When my daughter began to ask about baptism about a year ago at age 6, I wanted her to make the decision based on knowledge and not just out of curiosity. I wanted her to know what making a step to follow Christ was for, and not just what it saved us against.
We had a series of small conversations. I asked her questions about what she was learning in Sunday School and Vacation Bible School. Turns out she pretty much had the basics down of what baptism meant.
As an adult, I still struggle with faith, doubt and theology, so I didn’t expect a 7 year old to have a better grasp on it than I do. But that’s what’s beautiful about the faith of a child. They take God at His Word. Their hearts are tender to hearing the still, small voice of a Savior. And I, for one, will do my best to step out of the way and not mess that up.
Still, I wanted to give my daughter something substantial that would set the tone for the next phase of her walk with Christ, and a letter seemed appropriate, since we sometimes write notes to each other in a journal. My husband read it and agreed, so I placed it on the kitchen table in a special envelope for her to find the Friday before she was baptized.
I’m overjoyed that you’re getting baptized this weekend. You’ve repented and accepted Jesus as your savior and now you’re taking the next step of baptism, which washes away your sins.
You know how we read in the Bible about Jesus and the very first church that ever was? This is how it started: with baptism—just like you’re going to do this weekend!
In the Bible in Acts chapter two, the first people who made a church for Jesus started by getting baptized in Jesus’ name! It’s now nearly 2,000 years later, and people are added to church the same way. Here’s the scripture:
“Peter replied, ‘Each of you must turn from your sins and turn to God, and be baptized in the name of Jesus Christ for the forgiveness of your sins. Then you will receive the gift of the Holy Spirit.’ Those who believed what Peter said were baptized and added to the church–about three thousand in all.” Acts 2:38, 41
The act of baptism is symbolic. There’s nothing physically that changes when you go in and out the water. But it symbolizes (represents) that your sins are being washed away forever. There’s nothing that can ever separate you from the love Jesus has for you.
As I’ve told you before, there’s nothing you could ever do that could make me love you less. It’s the same with Jesus. Jesus is God. He created you. He gave you to Mommy and Daddy as a gift. He has a purpose for your life. You will do great things in your life that help other people, and you will shine like a light. You already do.
You are a Christian. Mommy and Daddy are Christians. It’s just a term to describe our religion and our faith in God and it means “follower of Christ.” It means we try to follow Jesus Christ’s example of how to act and treat people. It also means that we believe He is God. We follow him because God created us “to be in relationship” with Him. “To be in relationship with” means like you and I are mother and daughter. You and Ellie are friends. These are examples of relationships and you treat people certain ways that you’re in relationship with (kindness, respect).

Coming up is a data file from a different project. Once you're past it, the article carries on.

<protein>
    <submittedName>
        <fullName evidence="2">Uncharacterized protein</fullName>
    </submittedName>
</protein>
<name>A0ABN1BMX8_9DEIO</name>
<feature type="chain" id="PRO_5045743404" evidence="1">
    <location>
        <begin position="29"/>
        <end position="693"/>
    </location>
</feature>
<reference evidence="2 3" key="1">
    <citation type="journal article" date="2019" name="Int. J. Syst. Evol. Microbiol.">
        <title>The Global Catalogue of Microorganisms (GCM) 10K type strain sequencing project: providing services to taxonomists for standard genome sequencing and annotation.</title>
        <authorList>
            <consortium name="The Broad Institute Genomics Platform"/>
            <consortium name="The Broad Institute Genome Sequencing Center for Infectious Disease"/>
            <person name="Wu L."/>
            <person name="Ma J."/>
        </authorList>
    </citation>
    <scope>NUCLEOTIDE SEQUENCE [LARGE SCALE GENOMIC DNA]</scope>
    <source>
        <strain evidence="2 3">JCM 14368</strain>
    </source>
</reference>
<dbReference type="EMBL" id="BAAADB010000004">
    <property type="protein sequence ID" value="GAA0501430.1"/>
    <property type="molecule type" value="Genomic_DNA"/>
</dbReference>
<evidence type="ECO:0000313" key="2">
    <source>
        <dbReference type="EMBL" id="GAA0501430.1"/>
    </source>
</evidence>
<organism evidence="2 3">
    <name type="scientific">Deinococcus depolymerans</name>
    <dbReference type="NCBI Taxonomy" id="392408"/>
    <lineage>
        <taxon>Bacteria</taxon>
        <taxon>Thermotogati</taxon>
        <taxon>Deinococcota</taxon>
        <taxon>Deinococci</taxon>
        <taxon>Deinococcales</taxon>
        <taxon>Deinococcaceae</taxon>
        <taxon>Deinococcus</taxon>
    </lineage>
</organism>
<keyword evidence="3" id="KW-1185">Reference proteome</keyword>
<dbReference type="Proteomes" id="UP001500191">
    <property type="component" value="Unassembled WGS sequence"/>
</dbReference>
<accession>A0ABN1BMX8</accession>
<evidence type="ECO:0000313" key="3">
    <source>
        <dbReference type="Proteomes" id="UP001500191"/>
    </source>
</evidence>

As we’ve talked about before, the most important goal of being a Christian is found in the Bible in Matthew chapter 22: “Love the Lord your God will all your heart, with all your soul, and with all your mind. This is the greatest and most important commandment. The second is like it: Love your neighbor as yourself.”
As you grow up, you will want to learn how to pray every day to Jesus and talk to Him just like you talk to your friends or to your parents. You’ll want to learn scriptures in the Bible (like the ones I put in your lunch box) because they help you know how to live a better life and how to please God.
If you ever have questions about anything, you can always ask Mommy and Daddy. If we don’t know the answer, we will help you pray about them or help you find answers.
I love you more than the world. You’ve made our lives so incredibly special, because you are so incredibly special.
She spent quite a bit of time reading it. I asked her if she understood, and if she had any questions.
She wrapped her arms around my neck, climbed up in my lap and thanked me for writing it. I held her until she was ready to get down. She was ready to be baptized and so happy about it.
Two days later she was baptized by her great-uncle in the same church I was baptized in by my grandfather (his father) when I was 7. Before she was baptized, her 89-year-old great-grandmother laid hands on her and prayed a blessing. It was a ceremony full of wonder and heritage, and one that’s renewed my faith to be more childlike as well.
I don’t know if she’ll reference the letter from time to time. I hope she does. But I hope even more that she references the lives and faith of those around her who have faithfully served The Lord for many years. After all, our lives are the best letter we can ever write to our kids.
Editor’s Note: The team at What’s in the Bible? acknowledges that there are many different traditions when it comes to Christian baptism. The views of the author do not necessarily reflect the views of Jellyfish Labs or What’s in the Bible?.
Cara Davis is a content consultant and co-founder of the soon-to-launch church’d.com. The former editorial director for Relevant Media Group, her writing has appeared in The Huffington Post and CNN, and she’s been quoted in USA Today and The New York Times. She lives with her husband and two girls in East Nashville where she has co-founded a nonprofit called Community PTO to support the success of local community schools.